Indoor training, part 9: Increasing comfort in the pain cave

Spending a considerable amount of time cycling indoors in 2020 gave me a lot of time to think about comfort while putting my miles and watts in. After all, the more comfortable you are on the saddle, the more inclined you will be to stick to regularly cycling indoors and using that as your physical exertion. This is especially important when multiple factors conspire to make it your only practical form of exercise.


Photo credit: Retrieved November 16, 2020

Your bib shorts should be as form fitting as they can be, with minimal looseness or slack material. “Second skin” is a good indicator of just how tightly they should hew to your body. Pedal indoors in bibs that are too loose, and eventually your groin and genitals will go uncomfortably numb from the friction with the shorts, especially for men.

If you have bibs that have a baggier or looser fit, you can still adjust them for better, tighter fit as you pedal by raising the hem line of the leg sleeves, then pulling everything else up closer to your groin and smoothing things out. This way, you can keep excess shorts material over your genitals to a minimum and mitigate unwanted friction.


This next tip is especially applicable for those with shoes tightened by Boa dials, but will also work as general advice. I find that tightening the fit of the shoe to your foot helps a lot in fighting off foot pain later on. It’s normal for sprinters to twist their shoes’ ratchets tighter in preparation for a final sprint to the finish line, but I’m talking about making the shoes tighter as early as possible, especially around the forefoot.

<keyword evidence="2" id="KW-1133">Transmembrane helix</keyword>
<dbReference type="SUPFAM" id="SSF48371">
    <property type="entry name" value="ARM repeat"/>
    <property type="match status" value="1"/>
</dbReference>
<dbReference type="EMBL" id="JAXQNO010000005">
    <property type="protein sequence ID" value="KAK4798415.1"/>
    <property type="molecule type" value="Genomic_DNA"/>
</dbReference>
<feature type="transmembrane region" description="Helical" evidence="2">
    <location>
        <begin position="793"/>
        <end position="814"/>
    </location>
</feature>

Across multiple posts, I’ve documented my woes with forefoot pain while cycling, and I went down the rabbit hole chasing its potential root causes. Whether it be a lack of arch support for my feet with the Northwave Core Plus; insufficient outsole width with the Shimano XC5s; or simply a cleat placement that yielded a narrower pedaling stance, I got closer solving it with each observed problem. While the Specialized S-Works 6 XCs got closest, this pain has not totally gone away, and I still feel it on prolonged efforts.

As it turns out, I wasn’t looking at foot support from a large enough perspective. You can make the insole and outsole of a cycling shoe as crazily stiff as possible, but a lot of the support also comes in the shoe’s upper and how it wraps around your foot. If you approach shoe fitment with a view more toward walking or running, you will tend to leave your toes with wiggle room. Once on the bike, though, I find it’s much better to tighten the upper as much as possible at the forefoot area, so that the lateral forefoot (outside edge) is braced and supported better. This helps prevent forefoot pain on the bike, and mitigates it if it does become an issue later.


Wearing gloves? While cycling indoors? In a tropical country? Yes. Hear me out.

There are two reasons for keeping your hands gloved up indoors. First, they act as a sponge for your sweat. You can use your gloves to wipe it off your face, sure, but the main benefit is for your bike. It will help reduce the sweat buildup that leaks through your handlebar tape and eventually ends up on your handlebars and control levers. Sweat carries corrosive salts, which are bad for your bike even if your sweat isn’t as acidic as mine.

The other reason for using gloves while cycling indoors is to help mitigate hand numbness. Even without the vibrations of the road, your hands can still get numbed from the simple pressure put on them as you hold the handlebars over a prolonged period. Not only is this uncomfortable, it may also lead to “cyclist’s palsy” later on.

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